By Desirée Keegan
Although North came out on the losing side, falling 16-15 to South July 1, Long Island athletes helped propel North to the first overtime game in Under Armour All-America girls’ lacrosse tournament history. The all-star game pits the best graduating high school lacrosse players in the country against each other every year.
Mount Sinai’s Emily Vengilio and Hannah Van Middelem, Shoreham-Wading River’s Sophia Triandafils, Middle Country’s Jamie Ortega and Smithtown East’s Shannon Kavanagh were all local leaders chosen to play in the senior game.
“I was so excited when I got the call from Under Armour,” Triandafils said. “Long Island is one of the best areas for lacrosse. Everyone was so skilled and we all meshed together. This game was honestly one of the coolest things I’ve done involving lacrosse.”
The girls were treated like celebrities, being provided gear and getting their photos taken all weekend. Kavanagh was just excited to get out on the field one more time before traveling to the University of Florida.
“To have one last hoo-rah before heading off to college was the cherry on top of a great high school career,” she said.
University of North Carolina-bound Ortega and soon-to-be teammate Alli Mastroianni from New Jersey led North, which never trailed in the game, with three goals each. Kavanagh added a goal in the loss.
“We came out strong and really played fast and competitive, and didn’t stop fighting,” Ortega said. “I was happy with how I played and was even happier to add points to help our team compete against the South.”
Mastroianni opened the scoring and positioned herself for game MVP honors, finishing with three goals, two assists and four draw controls. North built its early lead, going on a 4-1 run and upping its cushion to 9-5 with six minutes left. The lead, however, was thanks in large part to goalie Riley Hertford’s nine saves in the first 30 minutes — one shy of the record for most in the girls’ Under Armour All-America game.
South twice had to come back from significant deficits; they trailed 11-7 at halftime but came out of the gates strong, scoring five of the first six goals in the second period to knot things at 12-12. North again built a significant lead, going up 15-12 with 10:19 remaining after a pair of free position shots and an unassisted goal.
North had two opportunities for a late game-winning goal after Mastroianni won the last draw of regulation. Kavanagh shot high with one minute remaining, then Vengilio, who is headed to Pennsylvania State University, picked up a ground ball with six seconds remaining, but the team couldn’t get a look at the cage.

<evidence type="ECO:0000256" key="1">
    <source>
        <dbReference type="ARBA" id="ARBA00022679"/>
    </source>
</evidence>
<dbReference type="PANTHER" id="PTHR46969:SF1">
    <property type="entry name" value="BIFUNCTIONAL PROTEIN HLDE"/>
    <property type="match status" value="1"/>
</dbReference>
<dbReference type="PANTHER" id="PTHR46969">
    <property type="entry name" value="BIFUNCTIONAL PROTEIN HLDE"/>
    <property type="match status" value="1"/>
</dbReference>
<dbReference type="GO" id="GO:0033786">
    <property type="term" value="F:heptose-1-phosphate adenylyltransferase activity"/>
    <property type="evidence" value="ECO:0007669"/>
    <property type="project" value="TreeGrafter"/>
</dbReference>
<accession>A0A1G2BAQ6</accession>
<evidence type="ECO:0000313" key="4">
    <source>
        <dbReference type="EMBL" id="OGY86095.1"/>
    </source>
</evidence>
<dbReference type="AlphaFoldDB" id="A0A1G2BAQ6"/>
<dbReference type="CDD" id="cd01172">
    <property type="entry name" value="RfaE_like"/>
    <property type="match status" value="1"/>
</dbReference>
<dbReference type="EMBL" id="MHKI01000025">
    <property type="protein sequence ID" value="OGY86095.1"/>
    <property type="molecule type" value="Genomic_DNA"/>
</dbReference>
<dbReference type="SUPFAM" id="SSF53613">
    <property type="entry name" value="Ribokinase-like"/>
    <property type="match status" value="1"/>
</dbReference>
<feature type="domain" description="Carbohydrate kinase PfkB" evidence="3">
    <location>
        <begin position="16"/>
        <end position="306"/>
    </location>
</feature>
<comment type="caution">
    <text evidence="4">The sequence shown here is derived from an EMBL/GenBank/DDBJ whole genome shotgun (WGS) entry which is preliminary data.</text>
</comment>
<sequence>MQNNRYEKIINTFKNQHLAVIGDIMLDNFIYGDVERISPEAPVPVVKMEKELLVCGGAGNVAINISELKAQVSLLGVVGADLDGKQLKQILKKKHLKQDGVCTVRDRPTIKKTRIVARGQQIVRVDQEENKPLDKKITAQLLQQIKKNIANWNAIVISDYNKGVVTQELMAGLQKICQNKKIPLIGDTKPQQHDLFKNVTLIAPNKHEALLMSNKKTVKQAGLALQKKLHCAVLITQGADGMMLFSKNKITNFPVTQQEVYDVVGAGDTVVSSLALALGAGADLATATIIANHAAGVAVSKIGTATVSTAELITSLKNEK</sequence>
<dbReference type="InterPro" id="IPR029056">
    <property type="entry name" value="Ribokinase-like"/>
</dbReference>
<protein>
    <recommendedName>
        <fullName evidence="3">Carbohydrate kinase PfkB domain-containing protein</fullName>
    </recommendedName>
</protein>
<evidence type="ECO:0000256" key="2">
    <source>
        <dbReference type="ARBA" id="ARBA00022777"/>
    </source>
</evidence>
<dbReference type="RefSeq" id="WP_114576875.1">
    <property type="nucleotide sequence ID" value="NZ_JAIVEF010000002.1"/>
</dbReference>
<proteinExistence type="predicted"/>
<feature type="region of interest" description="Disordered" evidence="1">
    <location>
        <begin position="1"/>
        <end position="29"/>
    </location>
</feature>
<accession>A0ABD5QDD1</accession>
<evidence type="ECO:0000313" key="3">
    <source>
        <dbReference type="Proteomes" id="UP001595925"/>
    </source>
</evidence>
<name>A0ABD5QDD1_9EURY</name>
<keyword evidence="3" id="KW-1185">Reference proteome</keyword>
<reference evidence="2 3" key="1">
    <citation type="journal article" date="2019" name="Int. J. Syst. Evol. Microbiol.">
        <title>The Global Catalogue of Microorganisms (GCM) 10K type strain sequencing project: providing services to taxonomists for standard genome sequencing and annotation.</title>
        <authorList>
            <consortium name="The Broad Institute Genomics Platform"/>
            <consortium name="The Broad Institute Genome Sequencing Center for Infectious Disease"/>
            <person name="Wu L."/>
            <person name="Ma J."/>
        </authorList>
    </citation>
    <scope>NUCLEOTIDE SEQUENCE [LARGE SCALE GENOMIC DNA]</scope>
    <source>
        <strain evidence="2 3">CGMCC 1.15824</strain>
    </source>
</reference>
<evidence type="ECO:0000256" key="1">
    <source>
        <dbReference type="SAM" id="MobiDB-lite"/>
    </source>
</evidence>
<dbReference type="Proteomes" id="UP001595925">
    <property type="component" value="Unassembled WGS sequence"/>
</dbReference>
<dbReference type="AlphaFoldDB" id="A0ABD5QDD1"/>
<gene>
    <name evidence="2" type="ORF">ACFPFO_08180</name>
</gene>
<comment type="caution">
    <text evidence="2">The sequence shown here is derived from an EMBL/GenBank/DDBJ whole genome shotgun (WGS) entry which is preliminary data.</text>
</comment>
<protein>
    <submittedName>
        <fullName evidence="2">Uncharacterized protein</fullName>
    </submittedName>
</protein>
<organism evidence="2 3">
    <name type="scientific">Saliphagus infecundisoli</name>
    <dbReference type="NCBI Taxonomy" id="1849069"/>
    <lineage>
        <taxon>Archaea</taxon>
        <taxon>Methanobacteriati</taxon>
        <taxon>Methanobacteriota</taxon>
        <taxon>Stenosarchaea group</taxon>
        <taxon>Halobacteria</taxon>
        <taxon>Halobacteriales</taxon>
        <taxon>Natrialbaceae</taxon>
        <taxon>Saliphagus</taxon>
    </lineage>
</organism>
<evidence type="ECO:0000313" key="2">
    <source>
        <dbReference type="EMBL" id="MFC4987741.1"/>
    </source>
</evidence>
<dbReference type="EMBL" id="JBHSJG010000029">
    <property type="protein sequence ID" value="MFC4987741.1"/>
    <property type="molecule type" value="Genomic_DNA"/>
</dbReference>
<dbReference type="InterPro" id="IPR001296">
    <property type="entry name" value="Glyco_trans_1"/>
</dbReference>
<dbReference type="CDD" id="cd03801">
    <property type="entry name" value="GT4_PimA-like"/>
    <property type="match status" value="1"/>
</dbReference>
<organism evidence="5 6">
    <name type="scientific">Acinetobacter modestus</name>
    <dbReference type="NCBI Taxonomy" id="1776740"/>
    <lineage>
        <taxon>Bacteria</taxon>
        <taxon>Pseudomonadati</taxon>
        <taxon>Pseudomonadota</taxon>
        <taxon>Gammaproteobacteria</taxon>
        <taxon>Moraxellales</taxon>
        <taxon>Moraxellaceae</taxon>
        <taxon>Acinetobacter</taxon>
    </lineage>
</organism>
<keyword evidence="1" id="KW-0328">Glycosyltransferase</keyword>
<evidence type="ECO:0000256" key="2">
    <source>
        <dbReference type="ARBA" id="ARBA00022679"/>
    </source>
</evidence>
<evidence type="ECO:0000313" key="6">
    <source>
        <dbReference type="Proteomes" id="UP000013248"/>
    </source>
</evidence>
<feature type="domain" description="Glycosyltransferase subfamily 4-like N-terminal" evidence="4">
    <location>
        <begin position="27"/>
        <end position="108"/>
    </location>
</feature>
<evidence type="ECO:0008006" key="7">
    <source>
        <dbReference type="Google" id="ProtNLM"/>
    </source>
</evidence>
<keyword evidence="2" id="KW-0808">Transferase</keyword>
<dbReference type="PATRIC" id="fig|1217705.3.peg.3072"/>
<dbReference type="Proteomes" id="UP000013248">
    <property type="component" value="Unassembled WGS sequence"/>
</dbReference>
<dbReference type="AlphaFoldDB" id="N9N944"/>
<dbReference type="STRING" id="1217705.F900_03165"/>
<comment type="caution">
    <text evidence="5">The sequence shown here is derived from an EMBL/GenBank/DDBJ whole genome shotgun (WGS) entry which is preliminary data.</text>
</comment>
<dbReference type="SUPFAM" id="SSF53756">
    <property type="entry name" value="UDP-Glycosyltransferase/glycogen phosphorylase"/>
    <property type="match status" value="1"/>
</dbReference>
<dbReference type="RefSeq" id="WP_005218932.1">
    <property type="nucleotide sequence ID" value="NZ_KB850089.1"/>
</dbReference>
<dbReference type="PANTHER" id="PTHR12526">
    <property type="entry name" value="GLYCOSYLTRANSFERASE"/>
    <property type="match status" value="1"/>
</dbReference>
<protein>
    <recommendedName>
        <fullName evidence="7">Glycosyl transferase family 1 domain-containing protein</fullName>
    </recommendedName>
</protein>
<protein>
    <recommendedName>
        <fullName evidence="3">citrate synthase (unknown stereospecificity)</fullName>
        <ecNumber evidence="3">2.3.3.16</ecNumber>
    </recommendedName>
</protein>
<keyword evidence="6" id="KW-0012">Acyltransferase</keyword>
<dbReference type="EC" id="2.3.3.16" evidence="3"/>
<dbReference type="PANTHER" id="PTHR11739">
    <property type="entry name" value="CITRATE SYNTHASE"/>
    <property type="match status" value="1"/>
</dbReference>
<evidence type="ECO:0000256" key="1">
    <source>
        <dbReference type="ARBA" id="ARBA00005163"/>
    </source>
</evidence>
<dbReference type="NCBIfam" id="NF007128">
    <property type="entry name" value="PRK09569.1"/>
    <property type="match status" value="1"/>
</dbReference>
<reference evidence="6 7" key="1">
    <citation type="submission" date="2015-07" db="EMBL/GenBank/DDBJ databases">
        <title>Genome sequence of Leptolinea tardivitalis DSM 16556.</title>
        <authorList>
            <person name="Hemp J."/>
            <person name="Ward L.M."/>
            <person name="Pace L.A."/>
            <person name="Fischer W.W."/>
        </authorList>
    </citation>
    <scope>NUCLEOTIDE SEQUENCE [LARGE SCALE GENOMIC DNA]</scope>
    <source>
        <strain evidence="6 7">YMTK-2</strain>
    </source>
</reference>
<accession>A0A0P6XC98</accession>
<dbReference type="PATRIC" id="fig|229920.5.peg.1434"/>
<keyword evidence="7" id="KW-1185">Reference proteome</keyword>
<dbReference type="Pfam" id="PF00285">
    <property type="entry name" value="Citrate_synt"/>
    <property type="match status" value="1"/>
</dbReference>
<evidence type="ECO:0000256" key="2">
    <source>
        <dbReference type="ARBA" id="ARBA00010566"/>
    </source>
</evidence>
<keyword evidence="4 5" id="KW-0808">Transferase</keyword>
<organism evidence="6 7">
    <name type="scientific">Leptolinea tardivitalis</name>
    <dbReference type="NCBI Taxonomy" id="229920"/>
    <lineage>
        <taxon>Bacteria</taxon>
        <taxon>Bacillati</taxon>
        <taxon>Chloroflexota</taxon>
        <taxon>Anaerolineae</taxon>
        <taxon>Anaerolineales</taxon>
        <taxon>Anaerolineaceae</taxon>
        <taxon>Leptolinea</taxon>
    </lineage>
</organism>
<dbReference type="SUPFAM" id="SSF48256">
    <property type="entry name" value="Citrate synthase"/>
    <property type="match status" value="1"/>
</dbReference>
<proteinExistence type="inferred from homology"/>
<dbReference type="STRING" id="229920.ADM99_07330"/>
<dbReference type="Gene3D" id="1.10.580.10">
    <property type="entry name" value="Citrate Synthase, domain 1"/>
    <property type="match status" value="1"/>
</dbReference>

“We moved the ball in transition nicely and everyone was looking for that one more pass — we had some pretty nice defensive stops,” Kavanagh said. “But everyone was so good, so it was so much fun to be able to play against such good competition. If I could do the whole thing over again I would in a heartbeat.”
Van Middelem made five stops for North in the second half.
“We really got after it in the little time we had together,” she said. The team had three practices Friday before playing the game on Saturday. “It’s not hard to come together though when you have such talented lacrosse players playing together. I felt confident between the pipes knowing I had the top defenders in the country in front of me. It was an honor to be selected for such a prestigious event.”
Her Mount Sinai teammate was one of them, and Vengilio said she was glad to have shared the experience with her.
“It was really amazing to represent Long Island with all the girls I played Yellow Jackets with, and it was awesome that Hannah and I got to represent our hometown,” Vengilio said. “You’re out there playing with 44 of the best players in the country so obviously people are going to score goals and people are going to get stopped on defense. It was a great experience.”
Mount Sinai was the only school to have two players competing on the same team.
“With Mount Sinai being such a small spot on the map it’s great to be out there,” Vengilio said.
The win is just South’s fourth in the 12-year history of the game, and vengeance for North’s win last season.
“Lacrosse has meant the world to me since the day I picked up a stick for the first time,” Van Middelem said. “I have made lifelong friendships and memories from this sport. It has helped me grow into the person I am today and has taught me so many life lessons. I couldn’t picture my life without lacrosse.”